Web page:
According to TransUnion, the national mortgage delinquency rate, defined by TransUnion as the rate of borrowers 60 or more days past due, increased for only the second time since the end of 2009, edging upward to 6.01 percent at the end of the fourth quarter in 2011. Between the third and fourth quarters of 2011, all but 13 states experienced increases in their mortgage delinquency rates. On a more granular level, 64 percent of metropolitan areas saw increases in their mortgage delinquency rates in the fourth quarter of 2011. This is the same percentage as found in Q3 2011, but up from Q2 2011 when only 21 percent of MSAs experienced an increase.
TransUnion's forecast is based on various economic assumptions, such as gross state product, consumer sentiment, unemployment rates, real personal income, and real estate values. The forecast would change if there are unanticipated shocks to the economy affecting recovery in the housing market or if home prices fall more than expected.
"To see that, quarter over quarter, fewer homeowners were able to make their mortgage payments is not welcome news," said Tim Martin, group vice president of U.S. housing in TransUnion's financial services business unit. "However, it was not unexpected. First, there tends to be a natural seasonality, evident well before the recession, of higher delinquencies in the fourth quarter; perhaps explained by borrowers balancing holiday spending versus debt payments. Secondly, on the economic front, house prices continued to deteriorate in the fourth quarter and unemployment remained stubbornly high. This combination leads to more negative equity in homes and reduced real personal income that can affect borrowers' ability and willingness to pay their mortgages."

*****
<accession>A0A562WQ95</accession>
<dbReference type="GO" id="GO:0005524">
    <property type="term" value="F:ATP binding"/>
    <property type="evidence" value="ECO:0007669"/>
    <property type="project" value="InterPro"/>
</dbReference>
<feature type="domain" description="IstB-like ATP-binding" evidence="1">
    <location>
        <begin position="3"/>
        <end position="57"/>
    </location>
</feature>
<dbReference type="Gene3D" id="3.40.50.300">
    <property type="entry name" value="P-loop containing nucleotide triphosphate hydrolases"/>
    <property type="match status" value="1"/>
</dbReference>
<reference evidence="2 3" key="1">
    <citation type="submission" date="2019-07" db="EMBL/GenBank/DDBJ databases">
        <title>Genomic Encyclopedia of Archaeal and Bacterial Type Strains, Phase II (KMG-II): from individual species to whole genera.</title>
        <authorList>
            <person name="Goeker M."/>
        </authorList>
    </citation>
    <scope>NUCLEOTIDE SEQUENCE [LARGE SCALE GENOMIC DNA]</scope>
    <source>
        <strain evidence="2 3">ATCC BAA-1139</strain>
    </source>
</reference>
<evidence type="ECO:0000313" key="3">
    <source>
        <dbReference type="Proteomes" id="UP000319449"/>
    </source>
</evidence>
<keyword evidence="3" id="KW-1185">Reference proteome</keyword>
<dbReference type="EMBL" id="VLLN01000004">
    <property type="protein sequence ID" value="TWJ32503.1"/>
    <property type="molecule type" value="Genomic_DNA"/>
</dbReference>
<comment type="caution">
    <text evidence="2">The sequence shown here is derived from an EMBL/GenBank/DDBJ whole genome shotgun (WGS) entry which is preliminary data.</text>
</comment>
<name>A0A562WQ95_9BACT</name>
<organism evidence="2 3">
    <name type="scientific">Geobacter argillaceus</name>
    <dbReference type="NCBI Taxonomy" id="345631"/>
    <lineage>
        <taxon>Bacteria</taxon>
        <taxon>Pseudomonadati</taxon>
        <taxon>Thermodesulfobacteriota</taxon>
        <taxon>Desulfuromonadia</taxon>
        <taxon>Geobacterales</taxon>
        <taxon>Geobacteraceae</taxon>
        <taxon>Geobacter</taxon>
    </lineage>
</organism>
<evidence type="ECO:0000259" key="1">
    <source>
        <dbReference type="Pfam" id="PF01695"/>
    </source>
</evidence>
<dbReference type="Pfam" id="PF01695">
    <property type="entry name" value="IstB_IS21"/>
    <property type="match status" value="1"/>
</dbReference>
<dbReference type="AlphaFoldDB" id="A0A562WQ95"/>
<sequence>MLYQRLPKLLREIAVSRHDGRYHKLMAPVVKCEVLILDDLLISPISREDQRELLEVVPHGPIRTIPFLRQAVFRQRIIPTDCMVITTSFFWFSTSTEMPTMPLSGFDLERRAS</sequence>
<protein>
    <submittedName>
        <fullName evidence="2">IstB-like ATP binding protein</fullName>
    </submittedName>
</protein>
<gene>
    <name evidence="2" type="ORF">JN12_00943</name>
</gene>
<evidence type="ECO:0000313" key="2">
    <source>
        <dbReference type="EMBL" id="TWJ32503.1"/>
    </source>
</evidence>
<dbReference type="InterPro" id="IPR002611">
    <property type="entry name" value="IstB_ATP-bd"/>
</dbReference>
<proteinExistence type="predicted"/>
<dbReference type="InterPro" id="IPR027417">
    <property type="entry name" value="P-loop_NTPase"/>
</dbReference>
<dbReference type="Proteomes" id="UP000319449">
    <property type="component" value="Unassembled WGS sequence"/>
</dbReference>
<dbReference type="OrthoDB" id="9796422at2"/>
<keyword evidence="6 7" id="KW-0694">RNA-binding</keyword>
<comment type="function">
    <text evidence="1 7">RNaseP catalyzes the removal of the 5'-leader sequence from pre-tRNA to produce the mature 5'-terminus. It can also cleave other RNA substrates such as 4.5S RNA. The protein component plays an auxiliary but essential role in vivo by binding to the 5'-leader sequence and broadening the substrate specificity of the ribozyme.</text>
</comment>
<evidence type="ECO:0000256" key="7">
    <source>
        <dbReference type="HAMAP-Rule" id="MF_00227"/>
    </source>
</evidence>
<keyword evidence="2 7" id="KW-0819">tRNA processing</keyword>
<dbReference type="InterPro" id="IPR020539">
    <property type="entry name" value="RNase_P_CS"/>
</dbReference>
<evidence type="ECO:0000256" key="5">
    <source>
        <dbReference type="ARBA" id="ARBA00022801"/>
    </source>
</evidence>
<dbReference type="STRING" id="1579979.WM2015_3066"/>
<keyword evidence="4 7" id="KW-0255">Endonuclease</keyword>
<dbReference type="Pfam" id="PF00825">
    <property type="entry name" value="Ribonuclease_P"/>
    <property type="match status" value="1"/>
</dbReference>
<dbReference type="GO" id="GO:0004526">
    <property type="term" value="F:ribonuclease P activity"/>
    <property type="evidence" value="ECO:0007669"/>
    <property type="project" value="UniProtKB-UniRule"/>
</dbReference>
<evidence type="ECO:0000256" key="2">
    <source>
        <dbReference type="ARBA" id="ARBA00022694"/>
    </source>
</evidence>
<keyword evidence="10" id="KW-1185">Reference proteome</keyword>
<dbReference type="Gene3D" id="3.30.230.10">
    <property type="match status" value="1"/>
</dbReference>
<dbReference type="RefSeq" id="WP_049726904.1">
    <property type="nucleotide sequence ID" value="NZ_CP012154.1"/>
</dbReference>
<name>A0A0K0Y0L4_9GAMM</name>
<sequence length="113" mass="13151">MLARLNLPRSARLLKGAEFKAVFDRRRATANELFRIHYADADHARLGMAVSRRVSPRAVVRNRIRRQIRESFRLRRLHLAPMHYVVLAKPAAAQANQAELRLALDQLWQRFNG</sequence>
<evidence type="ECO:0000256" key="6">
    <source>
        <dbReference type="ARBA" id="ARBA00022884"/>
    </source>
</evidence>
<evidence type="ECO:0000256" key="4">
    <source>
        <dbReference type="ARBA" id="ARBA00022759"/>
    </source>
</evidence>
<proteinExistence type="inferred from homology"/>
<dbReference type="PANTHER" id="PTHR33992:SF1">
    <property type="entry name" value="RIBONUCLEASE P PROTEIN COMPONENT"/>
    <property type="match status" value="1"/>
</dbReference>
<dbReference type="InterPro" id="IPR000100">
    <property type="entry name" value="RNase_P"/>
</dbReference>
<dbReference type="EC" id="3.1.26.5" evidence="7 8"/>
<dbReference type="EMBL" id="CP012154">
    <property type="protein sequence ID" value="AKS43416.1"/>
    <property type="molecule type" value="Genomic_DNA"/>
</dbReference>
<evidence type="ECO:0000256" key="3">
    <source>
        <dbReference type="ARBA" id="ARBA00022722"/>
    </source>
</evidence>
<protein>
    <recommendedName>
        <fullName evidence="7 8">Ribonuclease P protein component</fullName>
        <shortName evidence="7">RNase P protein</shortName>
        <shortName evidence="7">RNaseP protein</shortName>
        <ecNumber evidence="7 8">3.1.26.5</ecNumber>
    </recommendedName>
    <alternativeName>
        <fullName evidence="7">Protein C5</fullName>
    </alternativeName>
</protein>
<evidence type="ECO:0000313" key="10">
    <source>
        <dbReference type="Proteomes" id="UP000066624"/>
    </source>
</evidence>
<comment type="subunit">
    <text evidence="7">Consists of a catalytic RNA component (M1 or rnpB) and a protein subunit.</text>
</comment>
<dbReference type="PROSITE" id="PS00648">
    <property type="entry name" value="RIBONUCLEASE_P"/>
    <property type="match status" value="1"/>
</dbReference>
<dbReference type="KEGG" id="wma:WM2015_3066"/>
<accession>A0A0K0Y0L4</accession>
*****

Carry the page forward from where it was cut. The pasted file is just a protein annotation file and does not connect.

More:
Many see the economic environment beginning to brighten, although modestly. Therefore, TransUnion's forecast predicts mortgage borrower delinquency rates to drift downward marginally in 2012, but in the meantime we may still see a quarter or two of slightly elevated nonpayment rates as some consumers are not able to, or decide not to, repay their mortgage debt obligations in light of the uncertain economic outlook.
"The more encouraging news is that, when looking year over year, more homeowners are making their mortgage payments and the delinquency rate dropped over six percent since Q4 2010," said Martin. "While it is certainly good to see the rate dropping, at this pace it will take a very long time for mortgage delinquencies to get back to normal."